Rock and roll (often written as rock & roll or rock 'n' roll) is a genre of popular music that originated and evolved in the United States during the late 1940s and early 1950s from musical styles such as gospel, jump blues, jazz, boogie woogie, and rhythm and blues, and country music. While elements of what was to become rock and roll can be heard in blues records from the 1920s and in country records of the 1930s, the genre did not acquire its name until 1954.
According to Greg Kot, "rock and roll" refers to a style of popular music originating in the U.S. in the 1950s prior to its development by the mid-1960s into "the more encompassing international style known as "rock music," though the latter also continued to be known as rock and roll." For the purpose of differentiation, this article deals with the first definition.
In the earliest rock and roll styles, either the piano or saxophone was typically the lead instrument, but these instruments were generally replaced or supplemented by guitar in the middle to late 1950s. The beat is essentially a dance rhythm with an accentuated backbeat, which is almost always provided by a snare drum. Classic rock and roll is usually played with one or two electric guitars (one lead, one rhythm), a double bass or string bass or (after the mid-1950s) an electric bass guitar, and a drum kit.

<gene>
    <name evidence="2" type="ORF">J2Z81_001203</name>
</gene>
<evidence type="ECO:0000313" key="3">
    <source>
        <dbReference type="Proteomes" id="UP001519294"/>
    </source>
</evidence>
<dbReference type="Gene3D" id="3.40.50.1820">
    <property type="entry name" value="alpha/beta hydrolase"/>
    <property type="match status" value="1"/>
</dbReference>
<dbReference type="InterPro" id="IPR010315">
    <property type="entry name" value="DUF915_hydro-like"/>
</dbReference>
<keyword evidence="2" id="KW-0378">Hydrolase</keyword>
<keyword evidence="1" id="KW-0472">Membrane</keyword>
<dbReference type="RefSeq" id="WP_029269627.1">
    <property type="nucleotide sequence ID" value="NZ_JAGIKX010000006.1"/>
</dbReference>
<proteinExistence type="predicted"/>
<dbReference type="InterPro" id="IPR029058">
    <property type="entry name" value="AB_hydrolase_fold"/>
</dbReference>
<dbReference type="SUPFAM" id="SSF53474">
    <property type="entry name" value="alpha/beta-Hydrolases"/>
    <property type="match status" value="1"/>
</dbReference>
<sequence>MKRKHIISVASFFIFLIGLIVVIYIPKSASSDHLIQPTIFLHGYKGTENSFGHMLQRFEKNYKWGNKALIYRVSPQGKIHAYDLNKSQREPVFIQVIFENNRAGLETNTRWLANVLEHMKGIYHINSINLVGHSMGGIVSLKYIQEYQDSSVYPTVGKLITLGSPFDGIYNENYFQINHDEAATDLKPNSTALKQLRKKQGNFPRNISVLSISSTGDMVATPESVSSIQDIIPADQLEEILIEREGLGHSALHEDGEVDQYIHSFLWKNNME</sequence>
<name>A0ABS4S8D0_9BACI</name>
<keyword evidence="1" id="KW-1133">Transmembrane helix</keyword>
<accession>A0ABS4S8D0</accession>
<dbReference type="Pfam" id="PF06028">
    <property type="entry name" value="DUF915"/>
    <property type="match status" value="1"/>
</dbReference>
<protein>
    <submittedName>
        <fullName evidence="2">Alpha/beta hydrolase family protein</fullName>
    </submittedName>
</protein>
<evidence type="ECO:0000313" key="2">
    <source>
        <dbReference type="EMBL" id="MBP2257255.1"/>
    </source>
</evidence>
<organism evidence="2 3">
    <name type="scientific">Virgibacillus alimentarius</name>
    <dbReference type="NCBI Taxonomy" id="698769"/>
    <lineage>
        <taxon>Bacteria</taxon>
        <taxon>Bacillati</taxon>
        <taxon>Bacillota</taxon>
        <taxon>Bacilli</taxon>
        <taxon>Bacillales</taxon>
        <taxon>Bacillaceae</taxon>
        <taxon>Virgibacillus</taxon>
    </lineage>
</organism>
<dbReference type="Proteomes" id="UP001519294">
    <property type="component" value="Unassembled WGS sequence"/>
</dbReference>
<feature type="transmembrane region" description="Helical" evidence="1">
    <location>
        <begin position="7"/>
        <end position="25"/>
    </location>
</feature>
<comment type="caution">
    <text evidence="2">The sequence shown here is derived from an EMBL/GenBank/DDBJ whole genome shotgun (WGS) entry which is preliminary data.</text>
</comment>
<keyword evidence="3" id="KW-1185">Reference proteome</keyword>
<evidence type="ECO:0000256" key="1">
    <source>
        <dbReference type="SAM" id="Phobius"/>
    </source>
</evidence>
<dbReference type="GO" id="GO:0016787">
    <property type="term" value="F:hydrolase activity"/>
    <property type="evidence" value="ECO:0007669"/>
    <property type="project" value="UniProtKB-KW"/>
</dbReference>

Beyond simply a musical style, rock and roll, as seen in movies, in fan magazines, and on television, influenced lifestyles, fashion, attitudes, and language. In addition, rock and roll may have contributed to the civil rights movement because both African-American and white American teenagers enjoyed the music. It went on to spawn various genres, often without the initially characteristic backbeat, that are now more commonly called simply "rock music" or "rock".